(Adds comments from senators, governor, analyst)
WASHINGTON, July 23 The U.S. Department of
Transportation on Wednesday proposed an overhaul of safety
standards for carrying crude oil and ethanol by rail after a
series of accidents in the past year.
The following statements are in reaction to the proposed
AMERICAN PETROLEUM INSTITUTE, PRESIDENT AND CHIEF EXECUTIVE JACK
"The government can and should take steps to ensure greater
safety without stalling the energy renaissance that is creating
good jobs, growing our economy and improving America's energy
security. As the regulatory process moves forward, we will
continue to work collaboratively with the rail industry,
regulators and local first responders toward our goal of zero
ASSOCIATION OF AMERICAN RAILROADS PRESIDENT AND CHIEF EXECUTIVE
"This long-anticipated rulemaking from DOT provides a
much-needed pathway for enhancing the safe movement of flammable
liquids in the U.S."
REPUBLICAN SENATOR JOHN HOEVEN OF NORTH DAKOTA, WHO HAS PRESSED
REGULATORS TO MAKE TANK CARS SAFER:
"We appreciate that DOT has issued its proposal for rail
tank cars today that appears to be comprehensive and deals with
prevention, mitigation and response. We will continue to review
these proposed standards to ensure they are workable and will
keep our communities safe."
BRIGHAM MCCOWN, TRANSPORTATION SAFETY AND ENERGY INFRASTRUCTURE
POLICY EXPERT, FORMER OFFICIAL AT U.S. PIPELINE AND HAZARDOUS
MATERIALS SAFETY ADMINISTRATION:
"The tough part for regulators here is slicing it down the
middle on these rules. Nobody will be perfectly happy with the
final rules, but I expect the DOT to stick to its guns on them."
"A two-year phase-out period for older DOT 111 railcars, in
my opinion, is just not realistic. It will likely take longer to
get those cars out of service, and that proposal seems
MATT KROGH, FORESTETHICS CAMPAIGNER:
"Today the Obama administration announced weak new standards
for high-hazard flammable trains that give the oil industry a
license to threaten the safety of millions of Americans and
leave communities and emergency responders holding the bag."
"The administration seems to have carefully calculated and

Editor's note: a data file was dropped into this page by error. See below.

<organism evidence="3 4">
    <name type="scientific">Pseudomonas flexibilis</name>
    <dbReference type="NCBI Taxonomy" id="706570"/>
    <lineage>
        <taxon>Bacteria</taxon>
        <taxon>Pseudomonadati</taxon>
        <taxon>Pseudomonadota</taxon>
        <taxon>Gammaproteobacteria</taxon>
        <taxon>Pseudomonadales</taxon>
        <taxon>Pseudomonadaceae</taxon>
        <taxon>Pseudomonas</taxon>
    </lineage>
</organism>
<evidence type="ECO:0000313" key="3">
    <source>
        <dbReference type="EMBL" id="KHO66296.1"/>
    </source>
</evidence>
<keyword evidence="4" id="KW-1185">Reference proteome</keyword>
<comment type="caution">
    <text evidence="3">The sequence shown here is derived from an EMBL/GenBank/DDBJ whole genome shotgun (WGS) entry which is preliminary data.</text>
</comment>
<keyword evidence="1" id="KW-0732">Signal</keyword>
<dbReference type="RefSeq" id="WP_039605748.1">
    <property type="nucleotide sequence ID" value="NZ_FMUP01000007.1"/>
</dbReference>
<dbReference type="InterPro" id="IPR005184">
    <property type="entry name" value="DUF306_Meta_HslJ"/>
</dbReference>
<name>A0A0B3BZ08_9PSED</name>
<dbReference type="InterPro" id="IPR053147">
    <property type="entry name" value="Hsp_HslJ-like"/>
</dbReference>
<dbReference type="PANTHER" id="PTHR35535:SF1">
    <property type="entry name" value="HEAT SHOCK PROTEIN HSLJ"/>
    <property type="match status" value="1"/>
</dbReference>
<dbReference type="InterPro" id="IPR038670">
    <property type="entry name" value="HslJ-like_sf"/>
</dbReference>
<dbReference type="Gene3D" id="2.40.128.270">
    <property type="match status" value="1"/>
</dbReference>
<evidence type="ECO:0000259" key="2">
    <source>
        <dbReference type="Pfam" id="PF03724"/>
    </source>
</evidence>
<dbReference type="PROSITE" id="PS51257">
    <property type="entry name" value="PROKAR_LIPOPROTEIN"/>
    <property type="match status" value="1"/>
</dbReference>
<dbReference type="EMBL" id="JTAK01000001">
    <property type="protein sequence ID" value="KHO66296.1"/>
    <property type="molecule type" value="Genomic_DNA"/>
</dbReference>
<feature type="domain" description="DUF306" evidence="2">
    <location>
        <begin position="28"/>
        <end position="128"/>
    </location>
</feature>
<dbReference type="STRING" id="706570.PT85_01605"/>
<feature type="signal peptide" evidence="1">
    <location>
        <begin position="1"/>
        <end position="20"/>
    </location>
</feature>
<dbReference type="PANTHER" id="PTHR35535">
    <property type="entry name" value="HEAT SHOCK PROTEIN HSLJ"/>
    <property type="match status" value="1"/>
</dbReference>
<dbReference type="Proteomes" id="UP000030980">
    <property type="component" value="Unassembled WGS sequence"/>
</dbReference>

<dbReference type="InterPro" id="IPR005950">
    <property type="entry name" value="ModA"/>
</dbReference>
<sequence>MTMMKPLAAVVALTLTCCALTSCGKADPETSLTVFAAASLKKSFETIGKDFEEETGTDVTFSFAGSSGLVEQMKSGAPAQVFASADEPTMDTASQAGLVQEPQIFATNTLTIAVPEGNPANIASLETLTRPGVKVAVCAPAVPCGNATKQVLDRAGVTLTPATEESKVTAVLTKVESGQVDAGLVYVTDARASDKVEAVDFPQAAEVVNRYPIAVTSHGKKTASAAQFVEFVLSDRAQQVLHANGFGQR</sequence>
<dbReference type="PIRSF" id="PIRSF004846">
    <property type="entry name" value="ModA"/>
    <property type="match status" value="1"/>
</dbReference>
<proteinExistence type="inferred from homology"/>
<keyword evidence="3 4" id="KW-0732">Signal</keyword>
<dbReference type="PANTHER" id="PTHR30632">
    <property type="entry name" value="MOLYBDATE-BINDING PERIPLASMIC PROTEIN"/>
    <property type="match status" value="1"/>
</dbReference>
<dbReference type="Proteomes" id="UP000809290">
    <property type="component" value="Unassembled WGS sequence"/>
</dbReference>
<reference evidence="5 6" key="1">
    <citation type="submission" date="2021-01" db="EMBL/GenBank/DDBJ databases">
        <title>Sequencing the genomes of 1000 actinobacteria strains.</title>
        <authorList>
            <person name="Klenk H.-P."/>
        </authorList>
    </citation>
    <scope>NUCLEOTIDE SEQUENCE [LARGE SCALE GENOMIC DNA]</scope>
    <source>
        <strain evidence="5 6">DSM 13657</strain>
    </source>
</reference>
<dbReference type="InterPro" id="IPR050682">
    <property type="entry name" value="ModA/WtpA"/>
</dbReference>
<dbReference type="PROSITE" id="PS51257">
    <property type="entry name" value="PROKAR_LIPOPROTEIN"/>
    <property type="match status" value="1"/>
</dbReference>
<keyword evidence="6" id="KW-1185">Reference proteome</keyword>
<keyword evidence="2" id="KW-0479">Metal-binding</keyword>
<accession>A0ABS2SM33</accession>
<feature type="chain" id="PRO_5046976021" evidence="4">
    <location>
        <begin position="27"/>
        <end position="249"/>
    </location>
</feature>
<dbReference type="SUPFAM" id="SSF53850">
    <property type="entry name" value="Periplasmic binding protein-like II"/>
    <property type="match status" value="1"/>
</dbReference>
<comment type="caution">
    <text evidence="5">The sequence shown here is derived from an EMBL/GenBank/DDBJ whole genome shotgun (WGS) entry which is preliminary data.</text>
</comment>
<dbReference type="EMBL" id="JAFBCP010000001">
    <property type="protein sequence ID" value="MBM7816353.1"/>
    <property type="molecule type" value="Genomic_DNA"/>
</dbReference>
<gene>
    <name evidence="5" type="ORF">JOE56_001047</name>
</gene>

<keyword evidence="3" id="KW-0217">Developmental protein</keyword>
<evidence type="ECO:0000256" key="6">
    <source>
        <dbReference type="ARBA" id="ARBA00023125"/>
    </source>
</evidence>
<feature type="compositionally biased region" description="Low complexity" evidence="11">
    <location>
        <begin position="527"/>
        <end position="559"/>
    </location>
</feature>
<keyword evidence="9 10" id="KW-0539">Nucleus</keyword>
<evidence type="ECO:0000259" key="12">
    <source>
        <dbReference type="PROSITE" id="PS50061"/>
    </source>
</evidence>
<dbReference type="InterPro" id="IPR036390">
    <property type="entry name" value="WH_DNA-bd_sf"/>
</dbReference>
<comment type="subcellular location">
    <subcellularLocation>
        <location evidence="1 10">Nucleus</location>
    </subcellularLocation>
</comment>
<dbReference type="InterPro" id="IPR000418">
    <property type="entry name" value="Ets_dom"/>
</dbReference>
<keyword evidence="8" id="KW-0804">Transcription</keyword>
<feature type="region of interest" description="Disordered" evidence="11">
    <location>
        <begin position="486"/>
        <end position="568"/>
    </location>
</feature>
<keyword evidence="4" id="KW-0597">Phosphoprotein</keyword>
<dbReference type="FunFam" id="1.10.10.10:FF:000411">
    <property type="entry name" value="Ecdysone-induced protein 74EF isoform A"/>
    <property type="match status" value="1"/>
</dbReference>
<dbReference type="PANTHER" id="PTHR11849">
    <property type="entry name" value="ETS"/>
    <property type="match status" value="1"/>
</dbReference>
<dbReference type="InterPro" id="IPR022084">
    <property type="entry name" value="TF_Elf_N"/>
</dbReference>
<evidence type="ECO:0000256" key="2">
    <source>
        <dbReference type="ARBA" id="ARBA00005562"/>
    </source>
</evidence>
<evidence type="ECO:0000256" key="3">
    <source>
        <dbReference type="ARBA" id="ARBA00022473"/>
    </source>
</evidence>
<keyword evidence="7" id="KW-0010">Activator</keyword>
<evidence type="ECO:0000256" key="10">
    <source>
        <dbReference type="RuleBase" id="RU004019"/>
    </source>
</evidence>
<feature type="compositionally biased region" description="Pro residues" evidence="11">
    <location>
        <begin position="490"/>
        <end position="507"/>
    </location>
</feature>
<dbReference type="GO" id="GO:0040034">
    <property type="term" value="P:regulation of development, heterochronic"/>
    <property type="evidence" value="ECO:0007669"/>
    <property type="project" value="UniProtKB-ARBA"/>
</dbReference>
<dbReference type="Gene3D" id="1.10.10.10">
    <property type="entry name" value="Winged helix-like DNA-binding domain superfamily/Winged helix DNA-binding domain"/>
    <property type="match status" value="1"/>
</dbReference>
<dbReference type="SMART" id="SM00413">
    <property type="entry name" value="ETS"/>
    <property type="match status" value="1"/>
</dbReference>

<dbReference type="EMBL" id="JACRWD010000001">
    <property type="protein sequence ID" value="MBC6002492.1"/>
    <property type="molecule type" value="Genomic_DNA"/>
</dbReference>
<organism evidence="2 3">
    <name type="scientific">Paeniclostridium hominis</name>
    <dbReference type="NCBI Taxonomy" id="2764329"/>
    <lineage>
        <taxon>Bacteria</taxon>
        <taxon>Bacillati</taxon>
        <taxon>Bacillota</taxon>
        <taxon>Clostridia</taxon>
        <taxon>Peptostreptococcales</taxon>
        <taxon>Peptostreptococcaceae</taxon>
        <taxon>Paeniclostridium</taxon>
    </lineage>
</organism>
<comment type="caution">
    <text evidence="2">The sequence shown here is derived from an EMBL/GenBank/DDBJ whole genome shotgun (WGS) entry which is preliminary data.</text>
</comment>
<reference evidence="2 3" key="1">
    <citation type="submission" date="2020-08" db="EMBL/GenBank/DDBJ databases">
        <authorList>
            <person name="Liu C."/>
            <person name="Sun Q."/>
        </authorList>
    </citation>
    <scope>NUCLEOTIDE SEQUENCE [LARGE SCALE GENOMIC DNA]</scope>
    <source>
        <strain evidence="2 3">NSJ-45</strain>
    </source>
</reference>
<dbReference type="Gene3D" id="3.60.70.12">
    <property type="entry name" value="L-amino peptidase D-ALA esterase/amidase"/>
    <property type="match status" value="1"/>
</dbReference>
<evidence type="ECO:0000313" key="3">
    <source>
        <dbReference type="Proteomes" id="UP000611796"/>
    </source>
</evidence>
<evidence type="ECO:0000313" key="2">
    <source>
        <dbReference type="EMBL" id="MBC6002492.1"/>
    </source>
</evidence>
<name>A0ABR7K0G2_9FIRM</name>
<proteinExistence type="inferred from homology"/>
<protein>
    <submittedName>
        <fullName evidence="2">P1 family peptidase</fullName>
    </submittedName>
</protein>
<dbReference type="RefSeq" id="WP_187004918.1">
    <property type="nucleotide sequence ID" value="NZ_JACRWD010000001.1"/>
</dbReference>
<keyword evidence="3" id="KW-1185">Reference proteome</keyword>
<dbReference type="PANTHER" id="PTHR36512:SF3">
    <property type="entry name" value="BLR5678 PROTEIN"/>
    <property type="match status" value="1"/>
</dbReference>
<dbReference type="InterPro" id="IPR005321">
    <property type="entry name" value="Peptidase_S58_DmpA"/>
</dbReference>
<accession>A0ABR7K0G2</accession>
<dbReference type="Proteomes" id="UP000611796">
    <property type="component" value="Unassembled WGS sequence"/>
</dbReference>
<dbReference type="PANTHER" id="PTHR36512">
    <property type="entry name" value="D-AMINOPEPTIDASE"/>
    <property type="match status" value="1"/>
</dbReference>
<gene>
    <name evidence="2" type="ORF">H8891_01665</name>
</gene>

managed the inconvenience of these rules to the oil industry,
but they've severely underestimated the threat of these trains
to the American public."
DEMOCRATIC SENATOR CHARLES SCHUMER OF NEW YORK:
"These desperately needed safety regulations will phase out
the aged and explosion-prone DOT-111 tanker cars that are
hauling endless streams of highly flammable crude oil through
communities across the country and in New York."
"These safety rules should be finalized, implemented, and
enforced as soon as possible."
NORTH DAKOTA GOVERNOR JACK DALRYMPLE, A REPUBLICAN:
"The proposed rules released today by the U.S. Department of
Transportation address several areas of rail safety that we
consider in need of improvements, including the need for safer
tank cars, reduced train speeds in populated areas and other
"Still, we need to further review the specifics of the
proposed rules to determine if they are workable and offer the
best opportunities for improved rail safety."
JASON SEIDL, ANALYST AT COWEN & CO:
"The issue you're going to have is, if you implemented these
rules tomorrow, you'd have slower train speeds, which means the
system would get clogged up, which means then you'd have more
hazardous material on the railroads sharing some of lines near
some of the passenger trains."
"So it's probably not a good idea to try to limit the speeds
on something when the speeds haven't proven to be any issues."
U.S. SENATOR HEIDI HEITKAMP, A NORTH DAKOTA DEMOCRAT:
"Today's new rules are an important and needed step toward
making sure families and communities across the country are
U.S. SENATOR JAY ROCKEFELLER, A WEST VIRGINIA DEMOCRAT AND
CHAIRMAN OF THE SENATE COMMITTEE ON COMMERCE, SCIENCE, AND
"I am pleased the Administration is moving forward with a
comprehensive rulemaking to improve the safety of crude oil and
other hazardous materials by rail."
(Additional reporting by Ros Krasny and Joshua Schneyer;
Compiled by Jim Loney; Editing by Marguerita Choy and Alden